Rabu, 14 Januari 2009

Rising radicalism, fundamentalism: To which zeitgeist do we belong?

By Setiono Sugiharto , Jakarta | Tue, 01/13/2009 10:58 AM | Opinion

For an analysis to show scientific rigor and hence credibility in its exposition, it must at least satisfy the following requirements: Statement of the problem, data, methodology and interpretation.

Nurrohman’s article (“NU, Muhammadiyah have failed to promote pluralism at grassroots”) published by The Jakarta Post last month meets these requirements and his analysis is worth reading.

With an implicit problem formulation, the article presented primary data collected by means
of a survey and stated its methodology in terms of the respondents’ demographic information. In addition, a brief interpretation was given.

As a rule of science, it is sufficient to draw and arrive at a relatively valid conclusion: Both radicalism and religious intolerance indeed exist and are no longer a myth.

However, for the sake of comprehensiveness, the interpretation drawn from the survey needs more elaboration.

Consistent with the previous surveys which revealed the Islamic teachers’ stance against
pluralism, Nurrohman’ survey -- with the pesantren leaders as its respondents -- confirmed the same stance, all of which serve as a caveat for the rise of radicalism in the country.

In a country which claims to value differences and to respect pluralism, hearing the news
that extremism is rising is really mind-boggling.

However, if this is the reality we are now facing, we are left with a reflective question: To which cultural zeitgeist do we belong? Do we adhere to modernism, which views truth as absolute and knowledge as certain, and values the notions of rationality, universality and optimism?

Or, are we in favor of modernism’s alter ego -- postmodernism -- which sees truth and knowledge as something relative and stable and epitomizes pessimism, indifference, irrationality and fragmentation?

Or, do we belong to an amalgam of the notions of these two opposing zeitgeists?

It seems we place ourselves somewhere between these two extremes, taking some of their notions as our credos.

The growing concern of radicalism -- which often uses one’s religious faith as the sole justification against those who do not share the same faith -- reflects both modernism and postmodernism dogmas.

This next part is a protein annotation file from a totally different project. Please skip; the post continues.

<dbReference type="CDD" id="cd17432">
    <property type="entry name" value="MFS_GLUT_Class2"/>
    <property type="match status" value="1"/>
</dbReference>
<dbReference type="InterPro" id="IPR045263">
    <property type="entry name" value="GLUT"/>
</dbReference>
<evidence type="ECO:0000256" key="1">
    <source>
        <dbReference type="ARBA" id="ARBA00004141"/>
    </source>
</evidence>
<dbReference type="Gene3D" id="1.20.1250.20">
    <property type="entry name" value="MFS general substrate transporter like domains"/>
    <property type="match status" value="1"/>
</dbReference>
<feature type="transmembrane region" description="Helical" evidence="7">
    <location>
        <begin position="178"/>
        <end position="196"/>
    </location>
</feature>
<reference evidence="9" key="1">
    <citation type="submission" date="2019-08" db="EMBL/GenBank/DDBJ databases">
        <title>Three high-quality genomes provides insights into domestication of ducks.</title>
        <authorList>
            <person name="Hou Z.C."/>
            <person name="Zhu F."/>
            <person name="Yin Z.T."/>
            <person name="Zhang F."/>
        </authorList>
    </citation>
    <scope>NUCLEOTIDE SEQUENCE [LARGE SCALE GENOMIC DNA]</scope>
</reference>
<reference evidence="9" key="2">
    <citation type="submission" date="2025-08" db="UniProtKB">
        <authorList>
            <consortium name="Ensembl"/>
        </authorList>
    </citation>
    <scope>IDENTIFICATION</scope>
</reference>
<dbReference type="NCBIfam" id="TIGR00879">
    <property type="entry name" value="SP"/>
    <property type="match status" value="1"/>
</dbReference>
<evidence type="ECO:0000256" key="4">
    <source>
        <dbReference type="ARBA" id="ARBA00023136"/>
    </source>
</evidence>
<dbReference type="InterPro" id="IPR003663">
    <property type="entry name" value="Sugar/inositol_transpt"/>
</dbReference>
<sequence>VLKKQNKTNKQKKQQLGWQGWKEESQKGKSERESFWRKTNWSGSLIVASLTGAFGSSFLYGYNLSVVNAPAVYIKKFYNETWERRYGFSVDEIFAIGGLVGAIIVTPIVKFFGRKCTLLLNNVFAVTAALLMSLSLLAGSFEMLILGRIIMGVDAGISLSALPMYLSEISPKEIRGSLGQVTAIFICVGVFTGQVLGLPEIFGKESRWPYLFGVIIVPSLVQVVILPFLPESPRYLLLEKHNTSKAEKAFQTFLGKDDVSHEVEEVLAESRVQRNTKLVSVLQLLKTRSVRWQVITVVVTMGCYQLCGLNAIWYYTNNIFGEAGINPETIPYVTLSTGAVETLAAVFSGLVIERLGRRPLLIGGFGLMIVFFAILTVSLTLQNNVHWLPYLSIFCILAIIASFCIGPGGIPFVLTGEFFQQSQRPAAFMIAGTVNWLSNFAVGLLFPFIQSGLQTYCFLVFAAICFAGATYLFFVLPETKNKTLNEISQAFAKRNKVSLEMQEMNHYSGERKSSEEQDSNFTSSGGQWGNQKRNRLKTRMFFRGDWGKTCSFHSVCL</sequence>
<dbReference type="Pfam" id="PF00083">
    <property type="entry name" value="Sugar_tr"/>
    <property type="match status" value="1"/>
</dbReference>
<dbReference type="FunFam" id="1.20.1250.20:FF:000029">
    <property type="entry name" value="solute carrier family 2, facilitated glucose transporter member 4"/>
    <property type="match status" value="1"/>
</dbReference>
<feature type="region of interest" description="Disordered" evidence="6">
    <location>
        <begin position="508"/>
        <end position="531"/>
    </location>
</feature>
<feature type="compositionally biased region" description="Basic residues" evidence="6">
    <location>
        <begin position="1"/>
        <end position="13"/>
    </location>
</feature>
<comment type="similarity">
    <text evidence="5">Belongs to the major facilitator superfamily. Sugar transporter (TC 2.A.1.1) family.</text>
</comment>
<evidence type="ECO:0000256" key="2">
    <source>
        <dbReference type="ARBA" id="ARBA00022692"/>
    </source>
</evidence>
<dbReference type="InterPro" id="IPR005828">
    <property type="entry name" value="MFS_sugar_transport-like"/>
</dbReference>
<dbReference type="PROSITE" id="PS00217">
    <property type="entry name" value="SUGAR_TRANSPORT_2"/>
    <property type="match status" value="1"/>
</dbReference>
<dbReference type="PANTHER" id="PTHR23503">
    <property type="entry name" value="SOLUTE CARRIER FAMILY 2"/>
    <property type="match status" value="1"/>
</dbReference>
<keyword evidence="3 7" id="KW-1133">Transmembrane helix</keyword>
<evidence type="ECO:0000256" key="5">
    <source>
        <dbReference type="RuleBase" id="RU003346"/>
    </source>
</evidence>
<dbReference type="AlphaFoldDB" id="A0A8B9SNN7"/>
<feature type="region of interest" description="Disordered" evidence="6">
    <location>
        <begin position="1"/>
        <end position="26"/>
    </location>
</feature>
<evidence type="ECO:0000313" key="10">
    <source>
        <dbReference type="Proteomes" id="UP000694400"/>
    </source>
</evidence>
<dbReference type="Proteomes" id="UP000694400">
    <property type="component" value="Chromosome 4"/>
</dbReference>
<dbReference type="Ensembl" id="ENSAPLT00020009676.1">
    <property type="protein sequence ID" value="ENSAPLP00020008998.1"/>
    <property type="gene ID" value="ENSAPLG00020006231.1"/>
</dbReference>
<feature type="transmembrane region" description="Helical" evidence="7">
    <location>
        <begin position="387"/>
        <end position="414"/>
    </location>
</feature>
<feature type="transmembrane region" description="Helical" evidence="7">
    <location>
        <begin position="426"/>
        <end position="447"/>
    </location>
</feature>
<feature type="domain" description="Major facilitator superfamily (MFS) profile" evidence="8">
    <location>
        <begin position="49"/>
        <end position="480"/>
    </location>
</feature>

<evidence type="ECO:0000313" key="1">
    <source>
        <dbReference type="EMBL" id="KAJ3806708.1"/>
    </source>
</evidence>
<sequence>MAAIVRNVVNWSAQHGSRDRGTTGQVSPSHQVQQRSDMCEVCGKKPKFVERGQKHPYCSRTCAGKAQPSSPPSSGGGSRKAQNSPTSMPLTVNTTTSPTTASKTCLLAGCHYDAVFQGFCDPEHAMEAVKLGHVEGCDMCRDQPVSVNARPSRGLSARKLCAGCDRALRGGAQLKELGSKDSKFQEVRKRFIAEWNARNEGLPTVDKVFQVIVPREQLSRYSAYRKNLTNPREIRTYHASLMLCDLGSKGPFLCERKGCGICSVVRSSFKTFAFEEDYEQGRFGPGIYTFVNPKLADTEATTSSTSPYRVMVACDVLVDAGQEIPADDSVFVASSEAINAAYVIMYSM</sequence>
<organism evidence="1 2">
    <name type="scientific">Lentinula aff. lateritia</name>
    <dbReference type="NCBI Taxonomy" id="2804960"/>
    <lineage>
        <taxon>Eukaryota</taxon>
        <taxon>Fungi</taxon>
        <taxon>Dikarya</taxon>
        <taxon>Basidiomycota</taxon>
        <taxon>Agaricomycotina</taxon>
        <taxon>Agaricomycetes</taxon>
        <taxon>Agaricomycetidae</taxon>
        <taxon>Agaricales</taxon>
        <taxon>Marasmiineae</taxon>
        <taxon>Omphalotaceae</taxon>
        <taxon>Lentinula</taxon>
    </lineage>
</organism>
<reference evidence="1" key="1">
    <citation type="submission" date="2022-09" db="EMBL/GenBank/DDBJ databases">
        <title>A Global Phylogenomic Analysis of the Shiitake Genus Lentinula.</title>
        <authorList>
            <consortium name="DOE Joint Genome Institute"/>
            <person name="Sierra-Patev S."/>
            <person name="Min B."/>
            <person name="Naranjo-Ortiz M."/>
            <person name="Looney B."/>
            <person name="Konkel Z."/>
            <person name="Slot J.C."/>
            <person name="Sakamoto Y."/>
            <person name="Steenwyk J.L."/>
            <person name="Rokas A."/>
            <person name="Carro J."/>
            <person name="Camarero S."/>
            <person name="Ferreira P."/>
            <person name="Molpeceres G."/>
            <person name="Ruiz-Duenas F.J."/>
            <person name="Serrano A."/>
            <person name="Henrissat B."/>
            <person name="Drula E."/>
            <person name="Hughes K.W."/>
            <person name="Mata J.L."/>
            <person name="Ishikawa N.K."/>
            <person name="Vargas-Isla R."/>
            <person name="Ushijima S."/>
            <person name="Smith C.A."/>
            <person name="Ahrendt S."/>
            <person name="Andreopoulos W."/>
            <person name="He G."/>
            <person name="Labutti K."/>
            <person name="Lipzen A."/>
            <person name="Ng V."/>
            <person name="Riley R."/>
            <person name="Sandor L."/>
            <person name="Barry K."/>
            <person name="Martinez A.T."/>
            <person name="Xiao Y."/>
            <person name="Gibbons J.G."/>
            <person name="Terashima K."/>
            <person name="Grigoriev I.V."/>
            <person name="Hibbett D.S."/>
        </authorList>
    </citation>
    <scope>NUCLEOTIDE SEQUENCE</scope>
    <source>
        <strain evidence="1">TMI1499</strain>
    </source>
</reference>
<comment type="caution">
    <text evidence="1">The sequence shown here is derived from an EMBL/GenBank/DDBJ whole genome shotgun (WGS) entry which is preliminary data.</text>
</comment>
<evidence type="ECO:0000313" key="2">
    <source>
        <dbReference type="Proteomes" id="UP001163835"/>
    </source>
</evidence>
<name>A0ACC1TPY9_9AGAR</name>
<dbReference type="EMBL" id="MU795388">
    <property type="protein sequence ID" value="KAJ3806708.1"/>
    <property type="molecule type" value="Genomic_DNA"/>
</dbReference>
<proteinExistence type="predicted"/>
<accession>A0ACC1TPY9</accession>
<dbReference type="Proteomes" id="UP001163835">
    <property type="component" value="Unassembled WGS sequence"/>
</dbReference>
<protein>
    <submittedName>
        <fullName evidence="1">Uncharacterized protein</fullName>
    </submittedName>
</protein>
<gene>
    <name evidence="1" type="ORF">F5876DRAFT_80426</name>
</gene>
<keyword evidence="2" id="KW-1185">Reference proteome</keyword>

Those who rejected pluralism and tolerant attitudes toward different religions see faith as an irrational belief formation.

The imposition of one’s religious beliefs on others and the banning of certain sects to disseminate religious doctrines via violent acts are just a few examples of how faith blinds rationality.

It is common to hear religious people admit that their faith is irrational; they hold that their beliefs constituting their faith contain absolute truth.

This is reminiscent of the philosophy of Tertullian (ca. 160-ca.220 AD), an early Church Father, whose doctrinal teaching Credo quia absurdum (I believe because it is absurd) is well-known in the philosophy of religion.

This doctrine further claims that if faith provides eternal salvation for everyone, we should not worry much about rationality.

In other words, holding firmly to one’s faith by means of showing intolerance and violently banning other contesting doctrines deemed “heretical” is necessarily justified even without rational accounts.

This probably explains why radical groups such as the Islamic Defender Front (FPI) are able to justify their brutal acts against what they consider irreverent and blasphemous.

This doctrine also helps explain why the Bali-bomber trio (Imam Samudra, Amrozi Nurhaqim and Ali Ghufron) showed no remorse after taking Australian lives -- whom they considered kafir (infidel) -- and then were willing to die as “martyrs” when they begged the state to behead them instead of facing the firing squad.

The recent brouhaha over the imminent issuance of fatwa (edict) by the Indonesian Ulemas Council (MUI) barring the practice of yoga is another case in point.

To those issuing this fatwa, rational justification is not mandatory. Support of evidence is not required to lay a claim. They deem it sufficient to accuse that yoga practice can erode the faith of many Muslims -- nothing else.

With faith seen as an irrational belief formation, it is then understandable why most of Nurrohman’s respondents oppose pluralism -- and hence progress -- and consent to intolerant attitudes against different faiths.

Despite the fact that many religious people see faith as an irrational belief formation, there are those who don’t react the same way to such a tenet.

For these people, rationality and faith are seen as mutually- reinforcing, cooperative and complementary, rather than antagonistic.

They regard rationality as something enlightening that can lead to faith. No wonder that they always seek a rational basis for every controversial religious edict issued by the authorities.

This is done not to disparage faith over rationality, but rather to find enlightenment.

To some extent, rational justification is believed to provide ways to know the truth of faith.

These two differing camps are comprised of people who emulate a cultural movement of both modernism and postmodernism.

This shows that the spirit of the times in our political, intellectual and cultural climate is not predominantly influenced by the sole postmodernism dogma, which many believe is the rescuer of the complexity of problems we are facing in this era.

Indeed, modernism’s tenets still prevail, shaping our ways of thinking, our ways of seeing things and our ways of creating policy.

The writer is chief-editor of Indonesian Journal of English Language Teaching and teaches English composition at Atma Jaya Catholic University, Jakarta.

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